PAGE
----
For a majority of last season and the offseason, the conversation in Major League Baseball was dominated by where superstar players Bryce Harper and Manny Machado would be spending the rest of their careers at?
Would it be together with the New York Yankees or the Philadelphia Phillies? Or how about the Chicago White Sox?
No one exactly knew the answers to those two questions or how long it would actually take for each player to sign their respective blockbuster contracts.
As the baseball world waited for Harper and Machado to make their minds up, the Philadelphia Phillies continued to build their roster in hopes of being a contender in 2019.
The Phillies, who fell apart towards the end of last season, got their offseason started off on the right foot.
On December 3, they acquired All-star shortstop Jean Segura from the Seattle Mariners in a multi-player deal involving veteran infielder Carlos Santana and shortstop J.P. Crawford.
Then, nine days later at the Major League Baseball winter meetings, they signed veteran outfielder Andrew McCutchen to a three-year, $50 million deal with a club option for the fourth-year.
On paper, a lot of Phillies fans liked the deal and thought it was a solid move to add a veteran player such as McCutchen to the ball club.
Last season, the veteran outfielder and former National League MVP spent time with both the San Francisco Giants and Yankees.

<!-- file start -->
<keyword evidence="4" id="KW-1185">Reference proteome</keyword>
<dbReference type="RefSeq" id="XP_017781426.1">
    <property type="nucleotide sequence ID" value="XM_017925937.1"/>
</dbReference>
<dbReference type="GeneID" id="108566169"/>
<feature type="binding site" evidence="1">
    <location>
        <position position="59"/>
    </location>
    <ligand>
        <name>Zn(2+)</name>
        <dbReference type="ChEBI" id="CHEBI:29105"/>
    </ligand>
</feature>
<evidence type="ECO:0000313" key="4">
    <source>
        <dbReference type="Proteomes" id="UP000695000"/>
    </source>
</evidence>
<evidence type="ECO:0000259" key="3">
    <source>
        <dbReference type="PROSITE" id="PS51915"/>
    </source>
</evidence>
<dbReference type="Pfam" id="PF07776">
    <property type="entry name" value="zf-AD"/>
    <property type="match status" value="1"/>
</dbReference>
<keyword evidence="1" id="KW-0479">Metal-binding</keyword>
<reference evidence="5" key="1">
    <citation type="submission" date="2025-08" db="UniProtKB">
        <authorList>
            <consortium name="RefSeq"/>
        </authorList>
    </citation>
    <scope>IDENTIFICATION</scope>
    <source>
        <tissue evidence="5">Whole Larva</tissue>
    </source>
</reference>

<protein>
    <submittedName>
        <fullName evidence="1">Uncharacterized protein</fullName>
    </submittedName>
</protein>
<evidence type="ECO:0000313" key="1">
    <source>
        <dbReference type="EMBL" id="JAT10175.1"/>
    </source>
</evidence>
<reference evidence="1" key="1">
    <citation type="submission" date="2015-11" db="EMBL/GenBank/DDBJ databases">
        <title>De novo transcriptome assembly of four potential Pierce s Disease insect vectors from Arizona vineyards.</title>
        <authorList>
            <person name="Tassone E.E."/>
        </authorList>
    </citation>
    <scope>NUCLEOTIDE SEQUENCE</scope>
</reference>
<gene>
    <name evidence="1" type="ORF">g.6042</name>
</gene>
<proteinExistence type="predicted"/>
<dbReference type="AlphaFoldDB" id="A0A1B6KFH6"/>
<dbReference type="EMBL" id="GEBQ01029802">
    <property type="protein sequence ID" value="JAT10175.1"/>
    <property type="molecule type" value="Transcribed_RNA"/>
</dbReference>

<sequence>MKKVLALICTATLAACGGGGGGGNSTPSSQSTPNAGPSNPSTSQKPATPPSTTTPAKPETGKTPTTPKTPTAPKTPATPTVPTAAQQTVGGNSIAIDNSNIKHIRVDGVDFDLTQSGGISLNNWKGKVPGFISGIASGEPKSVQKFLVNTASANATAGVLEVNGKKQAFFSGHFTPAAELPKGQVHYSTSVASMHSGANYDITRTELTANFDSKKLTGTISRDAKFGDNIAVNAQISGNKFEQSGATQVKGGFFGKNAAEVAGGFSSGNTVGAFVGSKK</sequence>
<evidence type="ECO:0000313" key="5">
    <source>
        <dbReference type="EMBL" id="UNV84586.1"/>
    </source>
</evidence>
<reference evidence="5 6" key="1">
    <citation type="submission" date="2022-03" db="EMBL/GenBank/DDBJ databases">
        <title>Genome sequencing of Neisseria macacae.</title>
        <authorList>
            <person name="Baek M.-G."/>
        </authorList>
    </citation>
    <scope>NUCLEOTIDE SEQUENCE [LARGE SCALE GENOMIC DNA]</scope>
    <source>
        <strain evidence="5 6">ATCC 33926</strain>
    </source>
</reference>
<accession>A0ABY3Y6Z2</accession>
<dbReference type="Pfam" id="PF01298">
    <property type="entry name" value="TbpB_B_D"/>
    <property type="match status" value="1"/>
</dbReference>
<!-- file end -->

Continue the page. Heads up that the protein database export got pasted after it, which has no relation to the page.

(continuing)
In 130 games with the Giants, McCutchen put up pedestrian numbers, slashing .255/.357/.415 with 15 home runs and 55 RBIs. While his numbers were not impressive in the Bay Area, he played slightly better with the Bronx Bombers.
In 114 plate appearances, McCutchen batted .253/.421/.471 with five home runs and 10 RBI.
That being said, no one exactly knew what to expect from the 32-year-old McCutchen this season.
Would he be the player that we saw in San Fran? Or could he turn back the clock and show flashes of what made him a great player with the Pittsburgh Pirates?
Fast forward five months later and McCutchen has answered those questions and more, helping the Phillies to first place in the N.L. East.
The former first-round pick has provided a spark to the top of the Phillies’ lineup, which has not been seen since Jimmy Rollins.
Through 52 games this season, McCutchen is slashing .258/.377/.449 with eight home runs and 26 RBIs. If you compare his numbers from last season to this season, you will see a vast improvement.
At this time last season, the wily veteran was only slugging .242/.356/.374 with three home runs and 20 RBI. In fact, McCutchen did not hit his eighth home run until Jun. 14.
While his power numbers are impressive, McCutchen has done a great job when it comes to hitting with runners in scoring position.
Over his 11-year career, he is hitting .296 with RISP in 1,275 plate attempts. This season, McCutchen has stayed true to that pace, slashing .290/.500/.452 with only nine strikeouts in 31 at-bats.
Once again, this was an improvement from last season, where he was only slashing .224/.362/.411 with 26 strikeouts in 107 at-bats.
In addition to his timely hitting with RISP, McCutchen is also putting up gaudy numbers in late/close situations.
Even though it is a small sample size, Cutch is slashing .333/.412/.467 with two RBI and two strikeouts (15 at-bats). Last season, in those same situations, he batted .276/.402/.418 with eight home runs, 24 RBI and 24 strikeouts.
Nevertheless, McCutchen’s start to the 2019 season, has been something to marvel at. While he might not garner the same attention as Rhys Hoskins, Bryce Hoskins, and J.T. Realmuto, who have all played well in their own right this season.
McCutchen is doing what the Phillies need from him, which is setting the tone for the rest of the batting order to do damage on a nightly basis.